Before this week, I had barely heard of the term “charette”. So, when the second year class of CGP was invited to the Pocantico Center for a charette, a mini-conference and brainstorming session, we were more than excited. Spend a night in a Rockefeller mansion? OKAY! The Center, which is a venue for conferences and a potential community hub, is managed by the Rockefeller Brothers Fund and is located 20 miles north of Manhattan. According to their website, “Pocantico serves as a community resource and offers public access through a visitation program, lectures, and cultural events, as well as support to artists and arts organizations in the greater New York City area.” My classmates and I were called in to advise the leadership team of the center (which includes the Rockefeller mansion, woodlands, golf course, and various buildings) and help them brainstorm ways that they could continue to reach out to the their community.
There are many barriers that exist on the Rockefeller estate – both of the literal and the figurative kind. To start, a huge iron gate and rock/barbed wire fence encases the property, that is still the home of some family members. We had to be escorted through the gates by armed guards and wear identification during our overnight stay. The estate is still the “family seat” of the Rockefellers and includes a plethora of buildings that are currently owned by the trust or will be given to the trust in the near future. Currently, programming is aimed to the elite. Ticketed jazz music nights on the lawn, poetry readings in “hayloft” of the conference center, and exclusive tours of the artwork on the Kykuit Mansion are the norm. How can a place that screams lifestyles of the rich and famous cater to a growing community filled with a diverse set of wants and needs?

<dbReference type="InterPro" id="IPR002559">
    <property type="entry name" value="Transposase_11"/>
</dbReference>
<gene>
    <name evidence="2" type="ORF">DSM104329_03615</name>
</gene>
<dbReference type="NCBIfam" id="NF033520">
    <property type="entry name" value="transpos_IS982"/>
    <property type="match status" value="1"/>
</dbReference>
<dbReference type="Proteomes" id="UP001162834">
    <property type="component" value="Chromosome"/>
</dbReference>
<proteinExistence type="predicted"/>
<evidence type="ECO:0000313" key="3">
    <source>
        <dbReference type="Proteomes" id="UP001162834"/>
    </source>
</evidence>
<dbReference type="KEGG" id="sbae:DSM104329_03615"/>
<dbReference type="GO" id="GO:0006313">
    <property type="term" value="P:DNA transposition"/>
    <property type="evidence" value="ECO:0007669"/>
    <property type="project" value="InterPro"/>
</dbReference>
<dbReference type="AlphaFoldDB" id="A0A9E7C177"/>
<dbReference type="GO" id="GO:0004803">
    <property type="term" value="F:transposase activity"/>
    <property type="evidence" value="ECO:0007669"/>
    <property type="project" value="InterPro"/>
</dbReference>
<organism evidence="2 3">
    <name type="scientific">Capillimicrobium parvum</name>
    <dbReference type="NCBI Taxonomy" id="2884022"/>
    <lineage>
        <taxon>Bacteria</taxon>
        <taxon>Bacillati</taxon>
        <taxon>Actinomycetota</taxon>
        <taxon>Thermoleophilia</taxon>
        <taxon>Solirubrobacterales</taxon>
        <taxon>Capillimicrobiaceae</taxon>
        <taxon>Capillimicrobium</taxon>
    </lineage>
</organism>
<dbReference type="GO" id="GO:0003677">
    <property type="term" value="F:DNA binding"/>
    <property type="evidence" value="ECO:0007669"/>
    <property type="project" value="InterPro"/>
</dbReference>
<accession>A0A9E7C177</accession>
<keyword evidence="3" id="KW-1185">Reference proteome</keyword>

That is the exact question that my classmates and I were brought in to discuss. In small groups, we brainstormed ways that the Center can reach out to their community members, not just bring them in. Our number one recommendation was to do a needs assessment and market research survey of the surrounding area to get a better idea of who is living there and want they see as the future of the site. Should it continue to be a place for historic home tours? Should the artist residency program that they have started be extended and involve a community gallery? Public art studio? Classes for ESL learners? The wonderful thing is that the possibilities are endless! The best part of the charette was that I was able to apply knowledge that I have gained over the past year and a half to a real life circumstance. As the director of my program explained, we must be doing something right if we all recommended similar ideas for the future of the site (each with our own unique twist!) Check it out – what would you do for the public with these spaces?